The New York Giants have improved their drafting ability over the past 10 years. The Giants now contend with the best teams in the NFL on a year-to-year basis and do so in large part based on their success choosing young players in the NFL's premiere offseason event.
Read on to check out which drafts since 2001 (anyone remember Will Allen?) have been the best (and worst) for the New York Giants.
Unusual for a Giants draft, the team emphasized the secondary early on. CB Will Allen was a first-round pick. Although he started for the Giants for a number of seasons, he never lived up to his expectations.
CB Will James was only better because of his relative value, taken in the third round. Both players were good at times, but never great.
Besides the two cornerbacks, the most notable pick from this draft is backup QB Jesse Palmer (Round 4), made famous by The Bachelor.
Although the Giants started the decade with a poor draft, it would never get worse.
The Giants traded up in the first round of the 2002 draft to pick playmaking tight end Jeremy Shockey. Shockey was a star for the Giants in his first few years on the team, but things fell apart between Shockey and New York after the team made a Super Bowl run without him.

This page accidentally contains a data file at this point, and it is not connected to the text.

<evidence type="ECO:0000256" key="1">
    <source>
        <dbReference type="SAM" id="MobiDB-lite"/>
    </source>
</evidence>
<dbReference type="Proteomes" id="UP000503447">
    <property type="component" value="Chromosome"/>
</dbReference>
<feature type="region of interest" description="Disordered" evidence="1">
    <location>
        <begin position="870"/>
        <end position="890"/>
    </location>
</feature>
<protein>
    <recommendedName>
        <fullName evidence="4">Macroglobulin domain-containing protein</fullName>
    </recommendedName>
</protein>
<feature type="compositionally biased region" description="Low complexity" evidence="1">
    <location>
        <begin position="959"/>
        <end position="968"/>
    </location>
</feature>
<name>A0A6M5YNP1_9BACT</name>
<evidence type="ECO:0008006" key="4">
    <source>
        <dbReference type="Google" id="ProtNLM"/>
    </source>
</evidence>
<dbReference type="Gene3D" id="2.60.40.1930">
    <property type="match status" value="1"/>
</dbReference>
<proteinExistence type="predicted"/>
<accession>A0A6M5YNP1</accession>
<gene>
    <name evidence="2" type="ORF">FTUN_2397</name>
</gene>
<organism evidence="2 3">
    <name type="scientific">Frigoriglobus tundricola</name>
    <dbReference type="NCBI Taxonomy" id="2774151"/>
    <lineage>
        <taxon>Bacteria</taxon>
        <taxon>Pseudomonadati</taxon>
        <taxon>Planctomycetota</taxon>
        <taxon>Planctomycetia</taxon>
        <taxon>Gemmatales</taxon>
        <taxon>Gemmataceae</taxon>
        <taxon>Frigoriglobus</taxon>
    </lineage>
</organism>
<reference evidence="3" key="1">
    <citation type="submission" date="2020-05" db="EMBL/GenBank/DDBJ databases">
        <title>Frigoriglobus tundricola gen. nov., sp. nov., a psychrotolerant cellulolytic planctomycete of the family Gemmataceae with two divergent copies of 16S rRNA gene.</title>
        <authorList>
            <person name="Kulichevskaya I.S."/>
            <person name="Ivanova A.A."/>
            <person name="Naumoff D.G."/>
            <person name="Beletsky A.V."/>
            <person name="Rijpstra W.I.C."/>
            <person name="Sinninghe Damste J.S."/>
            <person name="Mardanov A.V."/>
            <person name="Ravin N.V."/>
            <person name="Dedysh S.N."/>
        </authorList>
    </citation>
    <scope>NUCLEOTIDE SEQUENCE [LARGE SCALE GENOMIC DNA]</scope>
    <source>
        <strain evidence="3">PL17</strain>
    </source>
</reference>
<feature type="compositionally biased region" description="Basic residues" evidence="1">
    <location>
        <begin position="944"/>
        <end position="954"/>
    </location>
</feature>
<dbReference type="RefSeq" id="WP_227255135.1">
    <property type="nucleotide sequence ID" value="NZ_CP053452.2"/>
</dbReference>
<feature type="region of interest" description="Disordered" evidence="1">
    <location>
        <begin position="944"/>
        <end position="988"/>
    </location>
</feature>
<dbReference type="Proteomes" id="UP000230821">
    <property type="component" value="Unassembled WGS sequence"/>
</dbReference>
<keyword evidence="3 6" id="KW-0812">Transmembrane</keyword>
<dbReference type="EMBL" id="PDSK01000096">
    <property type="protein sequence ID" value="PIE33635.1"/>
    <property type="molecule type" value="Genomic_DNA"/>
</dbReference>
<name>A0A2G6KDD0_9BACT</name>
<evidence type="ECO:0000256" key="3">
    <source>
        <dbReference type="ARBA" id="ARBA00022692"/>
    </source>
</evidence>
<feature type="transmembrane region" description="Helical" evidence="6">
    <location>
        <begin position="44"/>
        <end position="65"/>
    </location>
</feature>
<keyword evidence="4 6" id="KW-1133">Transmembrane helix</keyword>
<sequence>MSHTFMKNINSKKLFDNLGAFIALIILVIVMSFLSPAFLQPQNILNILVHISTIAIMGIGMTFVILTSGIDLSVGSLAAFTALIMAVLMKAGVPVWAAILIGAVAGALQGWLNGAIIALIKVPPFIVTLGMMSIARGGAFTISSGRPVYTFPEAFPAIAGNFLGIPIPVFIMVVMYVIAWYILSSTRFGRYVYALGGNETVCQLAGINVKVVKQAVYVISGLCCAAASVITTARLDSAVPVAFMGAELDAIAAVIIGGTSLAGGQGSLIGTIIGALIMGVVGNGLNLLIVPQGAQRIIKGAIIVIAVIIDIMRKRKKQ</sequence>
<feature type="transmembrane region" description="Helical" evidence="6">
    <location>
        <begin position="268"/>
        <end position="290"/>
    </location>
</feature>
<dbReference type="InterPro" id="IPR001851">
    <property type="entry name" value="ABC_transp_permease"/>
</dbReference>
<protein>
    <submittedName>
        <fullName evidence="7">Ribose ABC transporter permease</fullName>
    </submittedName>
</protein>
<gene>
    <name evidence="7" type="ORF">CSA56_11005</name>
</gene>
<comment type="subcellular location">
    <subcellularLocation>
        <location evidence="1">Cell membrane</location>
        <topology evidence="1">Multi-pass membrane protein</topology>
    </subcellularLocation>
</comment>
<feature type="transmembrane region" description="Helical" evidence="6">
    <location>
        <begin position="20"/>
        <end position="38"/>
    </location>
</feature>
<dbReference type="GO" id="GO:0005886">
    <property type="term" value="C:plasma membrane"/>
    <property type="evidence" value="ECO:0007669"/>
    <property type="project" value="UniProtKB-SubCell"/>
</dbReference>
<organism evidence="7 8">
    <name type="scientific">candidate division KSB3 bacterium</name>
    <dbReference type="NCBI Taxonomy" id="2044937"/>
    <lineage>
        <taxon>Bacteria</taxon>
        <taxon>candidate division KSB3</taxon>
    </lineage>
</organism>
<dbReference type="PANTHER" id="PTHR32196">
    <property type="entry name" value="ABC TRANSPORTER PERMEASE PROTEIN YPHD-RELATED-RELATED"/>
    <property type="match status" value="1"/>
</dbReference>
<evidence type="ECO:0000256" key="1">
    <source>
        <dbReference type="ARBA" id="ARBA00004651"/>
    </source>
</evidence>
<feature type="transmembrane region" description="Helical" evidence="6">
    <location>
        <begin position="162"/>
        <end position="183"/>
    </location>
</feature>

The only other player of note from 2002 was linebacker Nick Greisen (Round 5), who was a significant contributor to a couple of Giants teams in the mid-2000s.
Besides Shockey, this was an incredibly weak draft for the Giants and ranks among their poorest efforts of the decade.
Jason Pierre-Paul (Round 1) wrought havoc on opposing offenses all year. Although the Giants have a ton of defensive linemen, Pierre-Paul gave the Giants another fear-invoking defensive lineman during his rookie season.
The other notable player from the 2010 draft is Matt Dodge (Round 7)—not so much for his success as his failures.
Players like linebacker Phillip Dillard (Round 4) and safety Chad Jones (Round 3, hurt in a car crash in June) still can prove themselves worthy NFL players, but so far Pierre-Paul is the lone gem from the 2010 draft.
This draft receives an incomplete grade because so many of the players have so much of their careers still ahead of them. In a couple of years, this draft will likely rank higher on this list.
The 2006 NFL draft was another year where the Giants took a defensive end in the first round, choosing Mathias Kiwanuka at pick No. 32.
Sinorice Moss was a talented pick in the second round, but never panned out for the Giants. Gerris Wilkinson (Round 3) and Barry Cofield (Round 4) have contributed to Giants teams in the past (and Cofield is still the starting DT).
Other than Kiwanuka, Wilkinson and Cofield, the 2006 draft didn't contain many gems for the Giants. Still, it was a solid draft that produced starting players.
Hakeem Nicks (Round 1) has been outstanding for the New York Giants in his first two seasons. The wide receiver out of the University of North Carolina has become one of the top wide receivers in football.
Ramses Barden's (Round 3) mix of height and talent has tantalized fans for some time, but he has never put it together.
LB Clint Sintim (Round 2) and OT William Beatty (Round 2) have also been contributors to the two Giants teams since the draft, making the 2009 draft a success for GM Jerry Reese thus far.